Daniel Uhlfelder doesn't relish donning the all-black costume and hood in the heat, grabbing his scythe and wandering down to the beach. But the Florida attorney said he will keep dressing as the grim reaper until the coronavirus pandemic is taken seriously.
"I’m not going to give up until our leaders and elected officials are focusing on the real problems of this health crisis and this economic crisis," Uhlfelder told InsideEdition.com.
He said he isn't just worried about Floridians heading out to the beach amid the need for social distancing, but tourists as well. "We’re drawing people from hot spots all over the country to our state, and it’s going to cause, in my opinion, a bigger problem. It’s not going to help us flatten the curve or get back to normal, it’s going to prolong that," he added.
Dressing up as the grim reaper wasn't Uhlfelder's first attempt to try to keep people off the beaches. He filed a lawsuit to compel Florida Gov. Ron DeSantis to close the beaches in April.
DeSantis did issue a 30-day stay at home order that went into effect on April 2, but moved to open some beaches a little more than two weeks later.
Uhlfelder worries that a surge could hit older people and those with underlying conditions. COVID-19 cases in Florida have already surpassed 39,000 and caused more than 1,600 deaths.
"My mom's birthday was a couple of days ago, and she lives in our area, but my kids couldn't hug my mom because she's in her 70s," Uhlfelder said. "It's hard to process, it's just difficult. I don't want that to ever happen again, and that's why I'm doing this. I'm doing this for people I care about and respect and love."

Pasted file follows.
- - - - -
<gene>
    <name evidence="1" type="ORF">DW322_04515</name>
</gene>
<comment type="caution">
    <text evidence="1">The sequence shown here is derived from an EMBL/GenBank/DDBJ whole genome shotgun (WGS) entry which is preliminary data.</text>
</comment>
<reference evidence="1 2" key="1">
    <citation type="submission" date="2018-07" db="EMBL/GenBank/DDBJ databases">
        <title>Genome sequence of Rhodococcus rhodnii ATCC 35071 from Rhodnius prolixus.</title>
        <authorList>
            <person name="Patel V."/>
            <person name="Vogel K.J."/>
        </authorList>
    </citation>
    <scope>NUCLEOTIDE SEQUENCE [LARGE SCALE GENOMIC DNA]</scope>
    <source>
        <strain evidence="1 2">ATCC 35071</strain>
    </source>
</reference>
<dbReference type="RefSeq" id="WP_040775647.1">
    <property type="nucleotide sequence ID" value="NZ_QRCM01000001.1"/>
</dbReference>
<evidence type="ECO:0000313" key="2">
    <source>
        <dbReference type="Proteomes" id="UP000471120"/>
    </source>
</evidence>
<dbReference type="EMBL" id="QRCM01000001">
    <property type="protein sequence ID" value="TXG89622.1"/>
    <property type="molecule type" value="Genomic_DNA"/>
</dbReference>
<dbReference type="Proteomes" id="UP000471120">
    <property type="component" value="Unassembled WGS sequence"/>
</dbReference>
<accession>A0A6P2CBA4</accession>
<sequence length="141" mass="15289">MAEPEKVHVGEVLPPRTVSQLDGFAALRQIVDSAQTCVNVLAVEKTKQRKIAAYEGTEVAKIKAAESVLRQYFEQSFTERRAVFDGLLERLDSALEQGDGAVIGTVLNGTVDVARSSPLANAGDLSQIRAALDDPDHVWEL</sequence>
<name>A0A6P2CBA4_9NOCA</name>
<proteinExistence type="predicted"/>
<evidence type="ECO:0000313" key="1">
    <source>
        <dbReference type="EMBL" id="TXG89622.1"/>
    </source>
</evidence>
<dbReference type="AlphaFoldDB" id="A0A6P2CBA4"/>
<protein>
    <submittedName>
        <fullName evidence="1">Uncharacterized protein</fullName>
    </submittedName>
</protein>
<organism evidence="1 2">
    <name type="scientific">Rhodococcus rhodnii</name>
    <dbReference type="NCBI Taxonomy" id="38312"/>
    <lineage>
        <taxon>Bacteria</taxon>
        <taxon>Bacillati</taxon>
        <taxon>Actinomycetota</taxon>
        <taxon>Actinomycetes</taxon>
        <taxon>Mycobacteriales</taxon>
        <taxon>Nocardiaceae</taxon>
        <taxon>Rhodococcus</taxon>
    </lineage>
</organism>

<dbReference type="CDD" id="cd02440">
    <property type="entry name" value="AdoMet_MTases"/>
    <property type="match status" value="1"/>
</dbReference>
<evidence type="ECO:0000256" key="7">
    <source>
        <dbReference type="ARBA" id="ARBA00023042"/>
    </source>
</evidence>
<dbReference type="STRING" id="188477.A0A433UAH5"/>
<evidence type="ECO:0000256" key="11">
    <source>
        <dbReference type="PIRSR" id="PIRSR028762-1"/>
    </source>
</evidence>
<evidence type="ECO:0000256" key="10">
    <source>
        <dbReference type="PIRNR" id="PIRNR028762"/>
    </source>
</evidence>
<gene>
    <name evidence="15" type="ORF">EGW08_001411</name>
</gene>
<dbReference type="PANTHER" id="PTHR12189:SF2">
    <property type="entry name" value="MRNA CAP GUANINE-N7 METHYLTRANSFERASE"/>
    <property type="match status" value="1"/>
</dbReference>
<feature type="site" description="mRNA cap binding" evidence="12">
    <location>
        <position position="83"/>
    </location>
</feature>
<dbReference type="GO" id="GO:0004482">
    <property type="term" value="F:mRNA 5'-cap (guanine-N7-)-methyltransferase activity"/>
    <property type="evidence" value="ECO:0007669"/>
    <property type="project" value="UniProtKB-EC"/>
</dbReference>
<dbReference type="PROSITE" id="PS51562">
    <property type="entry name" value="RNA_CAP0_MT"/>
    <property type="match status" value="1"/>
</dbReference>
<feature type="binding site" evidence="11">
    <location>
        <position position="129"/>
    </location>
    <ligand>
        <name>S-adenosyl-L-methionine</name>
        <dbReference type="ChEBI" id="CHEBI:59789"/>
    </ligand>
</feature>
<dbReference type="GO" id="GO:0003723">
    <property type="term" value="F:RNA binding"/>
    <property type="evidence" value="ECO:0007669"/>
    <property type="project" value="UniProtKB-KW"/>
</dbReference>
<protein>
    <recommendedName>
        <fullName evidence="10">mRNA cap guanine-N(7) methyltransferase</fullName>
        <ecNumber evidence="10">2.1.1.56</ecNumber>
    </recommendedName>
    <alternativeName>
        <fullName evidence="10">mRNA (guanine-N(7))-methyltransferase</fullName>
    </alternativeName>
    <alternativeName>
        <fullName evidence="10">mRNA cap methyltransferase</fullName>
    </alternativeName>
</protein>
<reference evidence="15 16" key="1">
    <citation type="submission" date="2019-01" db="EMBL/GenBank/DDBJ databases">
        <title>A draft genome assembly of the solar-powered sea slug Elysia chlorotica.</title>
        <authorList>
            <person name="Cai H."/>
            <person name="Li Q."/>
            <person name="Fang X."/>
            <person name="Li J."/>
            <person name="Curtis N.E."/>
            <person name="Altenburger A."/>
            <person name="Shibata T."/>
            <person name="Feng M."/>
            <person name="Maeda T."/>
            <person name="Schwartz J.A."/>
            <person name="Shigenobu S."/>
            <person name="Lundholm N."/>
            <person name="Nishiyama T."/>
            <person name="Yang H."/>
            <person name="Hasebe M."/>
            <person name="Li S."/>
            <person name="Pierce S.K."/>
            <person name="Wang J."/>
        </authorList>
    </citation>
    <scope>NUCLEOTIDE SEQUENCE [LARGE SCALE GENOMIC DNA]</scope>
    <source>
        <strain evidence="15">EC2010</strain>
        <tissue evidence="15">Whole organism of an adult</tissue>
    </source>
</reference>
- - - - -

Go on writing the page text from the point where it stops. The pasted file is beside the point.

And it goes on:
Uhlfelder said his wife, who was recently called Mrs. Grim Reaper when she went to pick up their son's cookie birthday cake, was initially skeptical, as were the couple's 9- and 11-year-old children.
But when "Saturday Night Live" mentioned Uhlfelder's stunt, "my kids and my wife were like, 'Oh, maybe we do need to pay attention to dad."
Still, Uhlfelder looks forward to the day when he can hang up his scythe for good. He's also launched a political action committee to raise money for Democrats looking to unseat Republicans in the state. And he hopes his activism will inspire others to take a stand on issues they care about.
"It’s easy to complain, it’s easy to sit on the sidelines nowadays and get on social media and just bash people and be a total critic. But who are the people who are out there doing things?" he said. "I’m doing something."